25. ^ Drago Hedl (10 November 2005). "Croatia's Willingness To Tolerate Fascist Legacy Worries Many". BCR Issue 73. IWPR. Retrieved 30 November 2010.
  26. ^ Sindbaek 2012, p. 178-179.
  27. ^ Sadkovich 2010.
  28. ^ Ciment & Hill 2012, p. 492.
  29. ^ Horvitz & Catherwood 2014, pp. 432–433.
  30. ^ Parenti 2002, pp. 44–45.
  31. ^ "Franjo Tudjman". The Guardian. 13 December 1999. Retrieved 31 May 2020.
  32. ^ Tuđman, Franjo (1996). Velike ideje i mali narodi (in Croatian). Zagreb: Nakladni zavod Matice hrvatske. pp. 314–315., cited in Havel, Boris (2015). "O izučavanju holokausta u Hrvatskoj i hrvatskoj državotvornosti". Nova Prisutnost. 13 (1): 105. Retrieved 16 November 2017. Povijesna je činjenica da je ustaški režim NDH, u provedbi svojih planova o smanjenju 'neprijateljskog srpsko-pravoslavnog pučanstva u hrvatskim zemljama' izvršio velik genocidni zločin nad Srbima, a razmjerno još veći nad Romima i Židovima, u provedbi nacističke rasne politike.
  33. ^ "Poslušajte Mesićev ustaški govor koji je 2006. godine otkrio Index" (in Croatian). 12 February 2016. Retrieved 9 July 2021.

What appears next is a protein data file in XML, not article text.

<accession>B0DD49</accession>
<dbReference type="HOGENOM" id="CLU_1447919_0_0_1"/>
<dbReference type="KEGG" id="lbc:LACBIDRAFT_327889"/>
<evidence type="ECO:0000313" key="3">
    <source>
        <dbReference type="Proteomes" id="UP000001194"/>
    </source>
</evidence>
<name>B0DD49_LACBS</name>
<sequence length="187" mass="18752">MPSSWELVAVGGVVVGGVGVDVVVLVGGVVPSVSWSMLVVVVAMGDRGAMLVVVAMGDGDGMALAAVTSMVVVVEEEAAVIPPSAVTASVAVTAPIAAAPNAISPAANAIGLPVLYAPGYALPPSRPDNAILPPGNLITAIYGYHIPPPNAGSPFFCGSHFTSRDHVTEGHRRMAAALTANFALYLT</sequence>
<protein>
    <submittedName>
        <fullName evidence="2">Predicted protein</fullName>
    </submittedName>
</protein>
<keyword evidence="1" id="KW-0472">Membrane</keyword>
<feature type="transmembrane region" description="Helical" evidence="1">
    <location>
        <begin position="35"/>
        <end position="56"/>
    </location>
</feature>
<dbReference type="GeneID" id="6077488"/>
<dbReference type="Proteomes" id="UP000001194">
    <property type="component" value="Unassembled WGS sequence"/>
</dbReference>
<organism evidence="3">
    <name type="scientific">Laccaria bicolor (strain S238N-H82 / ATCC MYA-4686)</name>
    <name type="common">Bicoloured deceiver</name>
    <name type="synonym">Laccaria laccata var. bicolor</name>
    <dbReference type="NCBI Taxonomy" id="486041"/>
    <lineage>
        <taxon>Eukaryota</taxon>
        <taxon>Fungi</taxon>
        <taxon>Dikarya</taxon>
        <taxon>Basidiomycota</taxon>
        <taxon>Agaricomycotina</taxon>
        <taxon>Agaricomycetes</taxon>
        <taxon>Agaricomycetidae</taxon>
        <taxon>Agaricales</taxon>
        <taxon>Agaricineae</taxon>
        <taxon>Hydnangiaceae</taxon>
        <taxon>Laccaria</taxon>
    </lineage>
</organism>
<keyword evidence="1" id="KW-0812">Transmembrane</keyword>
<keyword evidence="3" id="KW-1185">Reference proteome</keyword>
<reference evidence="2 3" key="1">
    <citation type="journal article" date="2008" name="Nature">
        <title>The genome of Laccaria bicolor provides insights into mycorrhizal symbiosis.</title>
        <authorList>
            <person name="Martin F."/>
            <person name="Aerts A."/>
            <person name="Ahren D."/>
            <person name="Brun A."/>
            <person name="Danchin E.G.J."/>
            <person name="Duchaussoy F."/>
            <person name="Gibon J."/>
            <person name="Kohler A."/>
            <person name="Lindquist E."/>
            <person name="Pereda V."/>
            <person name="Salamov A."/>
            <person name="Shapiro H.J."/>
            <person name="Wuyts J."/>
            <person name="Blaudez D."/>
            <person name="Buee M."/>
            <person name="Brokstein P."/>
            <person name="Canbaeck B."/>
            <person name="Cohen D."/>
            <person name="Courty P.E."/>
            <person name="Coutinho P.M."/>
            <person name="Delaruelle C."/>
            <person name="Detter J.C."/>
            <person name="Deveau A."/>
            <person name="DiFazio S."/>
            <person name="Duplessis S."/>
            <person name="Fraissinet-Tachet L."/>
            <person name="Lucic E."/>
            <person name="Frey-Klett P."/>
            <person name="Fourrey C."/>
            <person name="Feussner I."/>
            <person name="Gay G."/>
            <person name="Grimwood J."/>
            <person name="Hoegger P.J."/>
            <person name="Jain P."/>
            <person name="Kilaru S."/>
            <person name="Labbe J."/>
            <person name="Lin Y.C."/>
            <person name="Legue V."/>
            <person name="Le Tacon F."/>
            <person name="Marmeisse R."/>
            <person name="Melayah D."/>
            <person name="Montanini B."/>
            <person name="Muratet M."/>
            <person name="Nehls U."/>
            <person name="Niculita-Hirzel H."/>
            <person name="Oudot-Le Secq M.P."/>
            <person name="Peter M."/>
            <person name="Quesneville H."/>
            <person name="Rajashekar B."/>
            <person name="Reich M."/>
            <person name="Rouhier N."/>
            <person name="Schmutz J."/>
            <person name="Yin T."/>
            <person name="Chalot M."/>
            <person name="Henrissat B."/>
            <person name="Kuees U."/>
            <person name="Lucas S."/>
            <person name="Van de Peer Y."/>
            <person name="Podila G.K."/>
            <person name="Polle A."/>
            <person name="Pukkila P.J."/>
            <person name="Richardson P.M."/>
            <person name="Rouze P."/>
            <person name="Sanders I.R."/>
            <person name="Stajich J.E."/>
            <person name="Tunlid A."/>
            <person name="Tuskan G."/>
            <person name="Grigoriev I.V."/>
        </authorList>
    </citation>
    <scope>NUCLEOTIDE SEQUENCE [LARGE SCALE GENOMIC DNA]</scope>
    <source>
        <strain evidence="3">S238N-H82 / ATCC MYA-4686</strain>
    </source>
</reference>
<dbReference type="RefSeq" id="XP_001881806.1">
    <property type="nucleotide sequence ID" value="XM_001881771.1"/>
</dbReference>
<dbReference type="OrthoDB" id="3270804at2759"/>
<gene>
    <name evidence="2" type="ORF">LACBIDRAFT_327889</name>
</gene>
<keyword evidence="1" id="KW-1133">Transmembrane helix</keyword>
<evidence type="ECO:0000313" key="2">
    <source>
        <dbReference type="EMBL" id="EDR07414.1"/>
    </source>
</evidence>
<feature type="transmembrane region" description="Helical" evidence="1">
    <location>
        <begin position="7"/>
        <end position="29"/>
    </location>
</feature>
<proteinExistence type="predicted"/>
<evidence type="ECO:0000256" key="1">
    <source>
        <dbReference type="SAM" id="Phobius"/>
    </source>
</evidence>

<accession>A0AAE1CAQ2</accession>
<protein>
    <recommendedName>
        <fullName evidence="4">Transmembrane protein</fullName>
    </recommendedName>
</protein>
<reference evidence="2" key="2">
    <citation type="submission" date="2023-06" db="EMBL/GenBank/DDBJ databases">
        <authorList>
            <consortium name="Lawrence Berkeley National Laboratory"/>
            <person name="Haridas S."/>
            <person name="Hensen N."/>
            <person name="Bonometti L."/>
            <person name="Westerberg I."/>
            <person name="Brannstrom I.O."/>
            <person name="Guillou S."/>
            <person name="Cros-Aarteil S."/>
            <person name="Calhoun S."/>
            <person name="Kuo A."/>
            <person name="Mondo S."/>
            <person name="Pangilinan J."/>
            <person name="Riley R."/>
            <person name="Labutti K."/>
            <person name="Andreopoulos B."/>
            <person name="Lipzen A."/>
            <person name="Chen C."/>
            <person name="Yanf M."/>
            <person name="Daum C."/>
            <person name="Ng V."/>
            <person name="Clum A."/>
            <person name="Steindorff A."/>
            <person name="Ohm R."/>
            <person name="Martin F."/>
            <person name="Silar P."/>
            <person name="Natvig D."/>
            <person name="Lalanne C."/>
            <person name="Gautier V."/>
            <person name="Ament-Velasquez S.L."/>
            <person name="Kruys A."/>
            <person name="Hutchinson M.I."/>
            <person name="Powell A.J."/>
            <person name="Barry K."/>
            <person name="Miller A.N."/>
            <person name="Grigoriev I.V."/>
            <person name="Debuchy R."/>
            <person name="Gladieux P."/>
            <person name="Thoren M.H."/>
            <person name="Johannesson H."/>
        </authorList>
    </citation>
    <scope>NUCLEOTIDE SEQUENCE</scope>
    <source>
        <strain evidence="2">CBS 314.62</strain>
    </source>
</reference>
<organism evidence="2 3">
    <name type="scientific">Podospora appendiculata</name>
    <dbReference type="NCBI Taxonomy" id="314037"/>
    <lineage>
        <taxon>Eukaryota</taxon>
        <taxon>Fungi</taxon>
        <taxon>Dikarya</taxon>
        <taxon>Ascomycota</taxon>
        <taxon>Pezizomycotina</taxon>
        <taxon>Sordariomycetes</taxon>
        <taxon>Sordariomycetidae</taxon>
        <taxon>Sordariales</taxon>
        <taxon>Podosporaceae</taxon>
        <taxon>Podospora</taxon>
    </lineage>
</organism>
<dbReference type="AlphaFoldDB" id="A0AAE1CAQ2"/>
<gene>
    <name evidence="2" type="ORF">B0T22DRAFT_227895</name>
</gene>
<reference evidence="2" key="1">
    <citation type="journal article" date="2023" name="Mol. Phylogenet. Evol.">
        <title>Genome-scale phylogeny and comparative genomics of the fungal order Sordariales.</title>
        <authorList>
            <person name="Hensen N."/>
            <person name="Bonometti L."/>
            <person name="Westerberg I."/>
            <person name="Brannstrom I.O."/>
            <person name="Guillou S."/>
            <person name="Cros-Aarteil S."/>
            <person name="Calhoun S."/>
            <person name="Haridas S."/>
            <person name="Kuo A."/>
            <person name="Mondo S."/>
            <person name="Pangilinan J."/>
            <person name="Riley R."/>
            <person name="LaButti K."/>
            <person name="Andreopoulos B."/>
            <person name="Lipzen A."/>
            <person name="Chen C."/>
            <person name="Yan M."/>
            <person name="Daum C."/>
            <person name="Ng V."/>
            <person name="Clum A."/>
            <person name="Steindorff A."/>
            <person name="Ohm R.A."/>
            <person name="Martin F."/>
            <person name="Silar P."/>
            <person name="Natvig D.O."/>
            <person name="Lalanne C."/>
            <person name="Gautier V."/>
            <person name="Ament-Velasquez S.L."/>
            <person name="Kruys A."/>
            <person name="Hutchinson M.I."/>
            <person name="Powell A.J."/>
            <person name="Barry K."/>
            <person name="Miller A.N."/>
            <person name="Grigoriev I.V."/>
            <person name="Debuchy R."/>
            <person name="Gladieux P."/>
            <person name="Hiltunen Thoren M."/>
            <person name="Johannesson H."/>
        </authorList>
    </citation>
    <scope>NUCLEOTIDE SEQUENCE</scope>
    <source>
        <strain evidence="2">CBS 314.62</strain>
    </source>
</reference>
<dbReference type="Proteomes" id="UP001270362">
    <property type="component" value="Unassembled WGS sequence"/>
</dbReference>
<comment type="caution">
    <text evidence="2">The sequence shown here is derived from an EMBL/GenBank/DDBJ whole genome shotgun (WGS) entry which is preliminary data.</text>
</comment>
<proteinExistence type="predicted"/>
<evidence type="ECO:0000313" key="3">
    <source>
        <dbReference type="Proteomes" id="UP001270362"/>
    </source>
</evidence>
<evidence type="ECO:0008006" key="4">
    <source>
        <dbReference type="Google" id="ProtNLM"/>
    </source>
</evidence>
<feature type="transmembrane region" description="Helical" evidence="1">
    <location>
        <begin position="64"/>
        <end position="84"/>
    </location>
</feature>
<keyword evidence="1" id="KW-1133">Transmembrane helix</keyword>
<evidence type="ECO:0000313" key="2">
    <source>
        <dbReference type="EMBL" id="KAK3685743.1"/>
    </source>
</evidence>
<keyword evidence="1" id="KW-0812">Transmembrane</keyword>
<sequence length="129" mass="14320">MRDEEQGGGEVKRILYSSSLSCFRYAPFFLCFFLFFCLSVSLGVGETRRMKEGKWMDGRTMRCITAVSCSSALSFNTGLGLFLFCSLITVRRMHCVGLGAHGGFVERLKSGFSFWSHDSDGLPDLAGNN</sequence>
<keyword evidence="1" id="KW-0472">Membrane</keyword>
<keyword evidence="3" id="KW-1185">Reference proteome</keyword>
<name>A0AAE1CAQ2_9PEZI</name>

34. ^ "STIPE MESIĆ O SVOJIM IZJAVAMA O NDH I USTAŠTVU U AUSTRALIJI 'Dopustio sam da me upregnu u kola jednostrane interpretacije povijesti'" (in Croatian). Jutarnji list. 13 February 2016.
  35. ^ "Video: Mesić se izvinio zbog izjave o Jasenovcu". Al Jazeera.
  36. ^ "Croatian Auschwitz must not be forgotten". B92. 17 April 2011. Archived from the original on 23 January 2012. Retrieved 12 October 2012.
  37. ^ Hockenos, Paul (6 May 2016). "Croatia's Far Right Weaponizes the Past".
  38. ^ Simicevic, Hrvoje (12 February 2016). "What were the Ustasa for Minister Hasanbegovic?".
  39. ^ "Hasanbegovic: Ustasha crimes biggest moral lapse in history of Croatian people". EBL News. 11 February 2016. Archived from the original on 27 November 2019. Retrieved 2 June 2020.
  40. ^ "Dokle će se u Jasenovac u tri kolone?". N1. 23 April 2017. Archived from the original on 31 July 2020. Retrieved 28 July 2019.
  41. ^ "Jasenovac Camp Victims Commemorated Separately Again". 12 April 2019. Retrieved 28 July 2019.
  42. ^ "Former top Croat officials join boycott of Jasenovac event". B92. 12 April 2016. Retrieved 28 July 2019.